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But the real key to Warren's success, say those who study him, is his ability to mobilize ordinary churchgoers to become active lay ministers. "Early on, Rick realized that he had to give up control of the church," says Erik Rees, one of 35 pastors on Saddleback's staff. Most ministries at Saddleback began, says Rees, "because somebody said, 'I see a need; can I help meet it?' And Rick's normal response is, 'Great! You're it!' " As a result, some 9,500 Saddleback members participate weekly in more than 200 local projects, from feeding the homeless to leading Bible studies to maintaining the church grounds. Says Warren: "The greatest thrill as pastor is helping people move to a higher level, getting them to become what they don't think they can become."
What most people would consider unbelievably good fortune--writing a runaway bestseller--created a unique set of challenges for Warren and his family: how to handle instant fame and wealth. Since its debut in 2002, The Purpose-Driven Life has become the bestselling hardcover book of all time. "It brought in a ton of money," says Warren. "The first thing we decided was that we wouldn't let it change our lifestyle one bit." So they live in the same house and drive the same four-year-old Ford SUV. No vacation homes, no fancy wardrobes. "Next, I stopped taking a salary from the church. Then I added up all the church had paid me in the previous 25 years and I gave it back." He and his wife now give away 90 percent of their income and live on the rest. They have also formed three charitable foundations.
Turning point. Dealing with the financial windfall was the easy part. "The hard part was what are we going to do with the fame?" For years, Warren had avoided the national limelight, refusing to allow his services to be broadcast so as not to compete with other pastors. Suddenly he found himself deluged with speaking invitations.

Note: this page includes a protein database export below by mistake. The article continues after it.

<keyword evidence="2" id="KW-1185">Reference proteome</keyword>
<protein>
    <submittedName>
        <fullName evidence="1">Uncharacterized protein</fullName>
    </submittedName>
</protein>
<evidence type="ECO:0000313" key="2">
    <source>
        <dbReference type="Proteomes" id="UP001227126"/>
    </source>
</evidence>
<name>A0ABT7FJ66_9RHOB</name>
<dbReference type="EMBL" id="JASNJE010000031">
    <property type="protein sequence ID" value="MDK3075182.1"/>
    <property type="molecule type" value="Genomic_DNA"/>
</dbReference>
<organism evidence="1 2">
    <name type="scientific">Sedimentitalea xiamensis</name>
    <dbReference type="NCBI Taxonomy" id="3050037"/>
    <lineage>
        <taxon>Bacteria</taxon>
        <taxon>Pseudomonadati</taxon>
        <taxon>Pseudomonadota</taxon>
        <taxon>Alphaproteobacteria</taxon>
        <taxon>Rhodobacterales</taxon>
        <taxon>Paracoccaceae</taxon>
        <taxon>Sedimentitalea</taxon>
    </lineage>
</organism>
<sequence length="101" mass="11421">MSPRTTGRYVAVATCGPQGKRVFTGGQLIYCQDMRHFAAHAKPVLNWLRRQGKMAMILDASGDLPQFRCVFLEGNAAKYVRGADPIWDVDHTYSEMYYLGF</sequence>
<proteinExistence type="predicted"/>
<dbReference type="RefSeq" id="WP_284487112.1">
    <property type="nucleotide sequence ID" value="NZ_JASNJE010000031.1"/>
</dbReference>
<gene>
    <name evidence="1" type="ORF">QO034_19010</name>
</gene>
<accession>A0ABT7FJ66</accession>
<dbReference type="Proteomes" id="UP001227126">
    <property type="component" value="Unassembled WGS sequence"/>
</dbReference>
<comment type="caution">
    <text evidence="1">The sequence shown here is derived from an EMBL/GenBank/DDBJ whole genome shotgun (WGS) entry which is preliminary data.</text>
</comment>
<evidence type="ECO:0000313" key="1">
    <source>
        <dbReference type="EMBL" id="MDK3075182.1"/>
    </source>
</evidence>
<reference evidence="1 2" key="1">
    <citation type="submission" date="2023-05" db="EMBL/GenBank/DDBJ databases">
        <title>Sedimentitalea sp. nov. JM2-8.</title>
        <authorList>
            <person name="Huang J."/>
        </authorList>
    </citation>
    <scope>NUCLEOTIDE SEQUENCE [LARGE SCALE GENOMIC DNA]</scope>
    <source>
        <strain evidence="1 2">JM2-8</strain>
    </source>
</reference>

He turned to the Bible for guidance and found a passage in Psalms in which King Solomon prays for greater influence. "When you read it," says Warren, "it sounds like a very self-centered prayer. Solomon already is the wisest and wealthiest man in the world, and here he prays for more power and influence. But then you read the rest of it and he says, so that the king may support the widow and orphans, care for the oppressed, defend the defenseless, speak up for the prisoner, help the immigrant. He basically talks about all the marginalized of society."
That, says Warren, marked a turning point in his life. "I realized that the purpose of influence is to speak up for those who have no influence. And in religious terms I had to say, 'God, I repent, because I can't think of the last time I thought of widows and orphans.' "
His resolve to maintain that course, he says, was strengthened during a trip to South Africa in 2003. His hosts took him to Tembisa, a poor township just outside Johannesburg, where a congregation of about 75 worshiped in a tent that also housed about 25 AIDS orphans. The African pastor told Warren that he walks an hour and a half every week to a post office, downloads Warren's sermons, and preaches them on Sunday. "He said, 'You are the only training I have ever had.' I burst into tears, and I thought, 'I will give the rest of my life for guys like that.'"
BORN: Jan. 28, 1954 EDUCATION: B.A., California Baptist College; M.A., Southwest Baptist Theological Seminary; Doctor of Ministry, Fuller Theological Seminary FAMILY: Married, three children MANTRA: "The purpose of your life is far greater than your own personal fulfillment ... or even your happiness."
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